Discipline: Biological Sciences
Mariah Tolbert - Alabama State University
Co-Author(s): Sheree Finley, Alabama State University, Montgomery, AL; Gulnaz Javan, Alabama State University, Montgomery, AL
Prostate glands are one of the last internal organs to deteriorate during human decomposition; however, this phenomenon is still mysterious. Gene expression in antemortem cases has been widely studied and a majority of the analyses concentrate on discovering basic physiological processes. The question of “What happens to gene expression after a human dies?” is still under investigation. Thanatotranscriptome (thanatos-, Greek for death) involves research on mRNA transcript abundance and gene expression in human tissues after death. Thanatotranscriptome studies are relevant for molecular autopsies due to the potential to provide crucial information to ascertain time of death in medicolegal investigations. Recent scientific breakthroughs have shown that RNA is a suitable and stable molecule in postmortem liver samples up to 48 hours. Accordingly, we hypothesized that there are also measurable and significant differences in mRNA transcript abundances in prostate tissues from homicide and suicide victims. In this study, the goal was to identify apoptotic molecular markers (i.e., pro- and/or anti-apoptosis genes) that provide accurate gene expression profiles regarding the time of death. Tissue samples were removed by a medical examiner from the prostate of five cadavers during autopsy. A control sample with a 24 hrs time of death was also included in the analysis. After RNA extraction, cDNA was synthesized and the concentration was determined. The cDNA was reacted in apoptosis-related gene expression profiling by PCR array in humans to investigate the relationship between time of death and apoptosis gene expression levels. The results of total RNA extraction demonstrated concentrations of greater than 50 ng/μl. Furthermore, the PCR array results show that at 38 hrs after death, a majority of the genes for apoptosis induction and positive regulation (i.e., Caspases) were over-expressed more than at 60 hrs. Some anti-apoptotic genes were also up-regulated at 38 hrs but at 60 hrs, the genes were considerably down-regulated. Therefore, we propose that initially cells counteract programmed cell death with its anti-apoptotic machinery; however, as time progresses, pro-apoptotic mechanisms dominate. In conclusion, our study implies that over-expression of genes in male reproductive organs still occurs after death, which may play critical roles in forensic research (time of death determination) and clinical implications (organ transplantation). Our findings have revealed that there is still active postmortem gene expression; however, our future research question will be “When does gene expression terminate after death?”Not Submitted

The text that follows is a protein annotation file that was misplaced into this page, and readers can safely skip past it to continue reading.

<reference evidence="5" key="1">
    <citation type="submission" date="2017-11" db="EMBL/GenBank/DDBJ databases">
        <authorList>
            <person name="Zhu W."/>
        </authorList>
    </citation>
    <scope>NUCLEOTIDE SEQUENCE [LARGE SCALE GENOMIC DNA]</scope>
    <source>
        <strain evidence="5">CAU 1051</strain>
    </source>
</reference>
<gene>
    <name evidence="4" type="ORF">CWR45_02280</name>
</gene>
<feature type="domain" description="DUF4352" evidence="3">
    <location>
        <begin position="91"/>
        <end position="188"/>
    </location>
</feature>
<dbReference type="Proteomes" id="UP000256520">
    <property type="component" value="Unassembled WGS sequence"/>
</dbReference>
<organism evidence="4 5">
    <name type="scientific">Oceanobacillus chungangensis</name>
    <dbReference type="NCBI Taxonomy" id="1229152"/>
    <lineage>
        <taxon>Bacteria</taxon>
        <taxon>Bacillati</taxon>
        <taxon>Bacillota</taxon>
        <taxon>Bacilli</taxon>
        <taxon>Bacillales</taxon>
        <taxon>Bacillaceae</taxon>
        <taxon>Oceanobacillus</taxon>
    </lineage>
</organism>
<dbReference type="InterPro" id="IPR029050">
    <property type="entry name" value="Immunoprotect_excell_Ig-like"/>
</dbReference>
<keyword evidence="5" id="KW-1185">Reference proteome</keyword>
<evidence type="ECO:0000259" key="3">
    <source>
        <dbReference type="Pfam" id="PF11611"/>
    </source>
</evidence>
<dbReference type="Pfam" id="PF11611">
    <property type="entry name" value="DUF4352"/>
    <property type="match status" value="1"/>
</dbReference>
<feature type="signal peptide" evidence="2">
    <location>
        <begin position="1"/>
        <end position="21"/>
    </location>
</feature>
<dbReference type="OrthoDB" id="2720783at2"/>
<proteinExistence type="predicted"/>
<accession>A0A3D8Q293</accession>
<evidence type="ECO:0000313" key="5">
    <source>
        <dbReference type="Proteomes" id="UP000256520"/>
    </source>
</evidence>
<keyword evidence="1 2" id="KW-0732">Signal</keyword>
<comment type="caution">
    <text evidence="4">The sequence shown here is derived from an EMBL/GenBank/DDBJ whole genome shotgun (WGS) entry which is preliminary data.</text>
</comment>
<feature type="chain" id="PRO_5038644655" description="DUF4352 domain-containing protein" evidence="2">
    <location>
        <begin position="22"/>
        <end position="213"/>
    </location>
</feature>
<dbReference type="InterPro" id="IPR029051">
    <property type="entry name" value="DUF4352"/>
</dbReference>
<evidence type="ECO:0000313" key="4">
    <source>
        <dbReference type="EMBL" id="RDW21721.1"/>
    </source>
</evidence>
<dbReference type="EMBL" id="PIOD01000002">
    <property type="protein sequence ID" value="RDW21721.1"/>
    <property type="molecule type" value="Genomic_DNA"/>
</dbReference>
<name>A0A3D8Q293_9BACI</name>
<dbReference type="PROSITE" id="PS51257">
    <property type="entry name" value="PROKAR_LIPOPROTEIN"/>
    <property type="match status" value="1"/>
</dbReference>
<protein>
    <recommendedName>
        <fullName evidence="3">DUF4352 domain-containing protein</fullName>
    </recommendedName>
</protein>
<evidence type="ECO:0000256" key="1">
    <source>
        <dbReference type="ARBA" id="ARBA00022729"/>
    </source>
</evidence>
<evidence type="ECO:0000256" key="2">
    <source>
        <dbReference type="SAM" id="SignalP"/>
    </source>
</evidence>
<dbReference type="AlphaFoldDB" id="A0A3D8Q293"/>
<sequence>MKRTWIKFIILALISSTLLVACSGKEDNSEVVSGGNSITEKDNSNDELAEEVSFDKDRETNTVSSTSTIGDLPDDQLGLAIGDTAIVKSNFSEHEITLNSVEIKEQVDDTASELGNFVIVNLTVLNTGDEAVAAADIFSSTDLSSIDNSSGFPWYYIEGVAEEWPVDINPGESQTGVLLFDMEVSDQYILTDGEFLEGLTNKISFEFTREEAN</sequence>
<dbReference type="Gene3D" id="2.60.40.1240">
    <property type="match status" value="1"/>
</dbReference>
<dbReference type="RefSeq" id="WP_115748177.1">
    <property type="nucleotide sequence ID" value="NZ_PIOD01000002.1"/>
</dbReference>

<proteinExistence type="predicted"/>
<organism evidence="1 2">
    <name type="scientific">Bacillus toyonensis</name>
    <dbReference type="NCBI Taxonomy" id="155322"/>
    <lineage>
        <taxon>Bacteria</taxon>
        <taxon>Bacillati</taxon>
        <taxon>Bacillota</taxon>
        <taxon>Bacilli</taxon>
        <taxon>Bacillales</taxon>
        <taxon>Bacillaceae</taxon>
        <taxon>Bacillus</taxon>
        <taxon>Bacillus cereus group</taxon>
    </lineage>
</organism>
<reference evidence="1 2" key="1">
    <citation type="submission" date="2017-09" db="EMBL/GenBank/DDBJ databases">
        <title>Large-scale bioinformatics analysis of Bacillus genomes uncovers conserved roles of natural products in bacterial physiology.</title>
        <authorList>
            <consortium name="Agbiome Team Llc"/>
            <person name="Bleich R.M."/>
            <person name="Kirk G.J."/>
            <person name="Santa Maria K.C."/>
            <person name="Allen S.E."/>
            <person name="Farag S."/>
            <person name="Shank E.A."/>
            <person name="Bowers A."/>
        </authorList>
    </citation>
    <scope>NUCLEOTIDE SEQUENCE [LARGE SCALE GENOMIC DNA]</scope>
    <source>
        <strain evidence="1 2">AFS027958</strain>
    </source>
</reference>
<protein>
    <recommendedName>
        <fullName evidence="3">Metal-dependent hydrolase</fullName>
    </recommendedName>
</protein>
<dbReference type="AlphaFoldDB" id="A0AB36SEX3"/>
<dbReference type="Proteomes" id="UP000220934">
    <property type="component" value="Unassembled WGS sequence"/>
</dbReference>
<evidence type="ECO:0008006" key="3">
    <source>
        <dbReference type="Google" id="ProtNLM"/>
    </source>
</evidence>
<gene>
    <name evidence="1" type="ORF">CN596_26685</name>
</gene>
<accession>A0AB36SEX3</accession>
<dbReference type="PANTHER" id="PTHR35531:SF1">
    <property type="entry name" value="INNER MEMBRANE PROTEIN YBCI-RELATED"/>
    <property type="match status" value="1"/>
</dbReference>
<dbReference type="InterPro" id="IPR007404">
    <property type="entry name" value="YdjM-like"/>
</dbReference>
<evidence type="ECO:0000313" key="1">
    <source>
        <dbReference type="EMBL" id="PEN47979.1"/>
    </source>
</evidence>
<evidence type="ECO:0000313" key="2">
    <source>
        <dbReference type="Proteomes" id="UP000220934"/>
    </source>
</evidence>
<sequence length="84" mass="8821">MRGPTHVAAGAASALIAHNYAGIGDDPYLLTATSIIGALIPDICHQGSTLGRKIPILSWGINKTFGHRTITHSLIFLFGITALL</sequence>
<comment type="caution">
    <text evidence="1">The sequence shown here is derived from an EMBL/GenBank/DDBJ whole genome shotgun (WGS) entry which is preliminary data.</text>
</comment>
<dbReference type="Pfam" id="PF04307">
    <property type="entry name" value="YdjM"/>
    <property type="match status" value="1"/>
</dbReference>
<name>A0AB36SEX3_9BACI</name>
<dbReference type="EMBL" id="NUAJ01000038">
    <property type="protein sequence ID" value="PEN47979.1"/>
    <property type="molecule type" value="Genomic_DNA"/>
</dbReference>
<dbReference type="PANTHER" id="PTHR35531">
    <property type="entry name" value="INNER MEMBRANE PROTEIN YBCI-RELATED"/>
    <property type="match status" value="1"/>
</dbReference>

Funder Acknowledgement(s): National Science Foundation HRD 1401075
Faculty Advisor: Dr. Gulnaz Javan, firstname.lastname@example.org
Role: In conducting this research I performed i) RNA extraction, ii) cDNA Synthesis, iii)Human Apoptosis PCR Array Analysis, iv) RT2 Profiler PCR Array Data Analysis Version 3.5.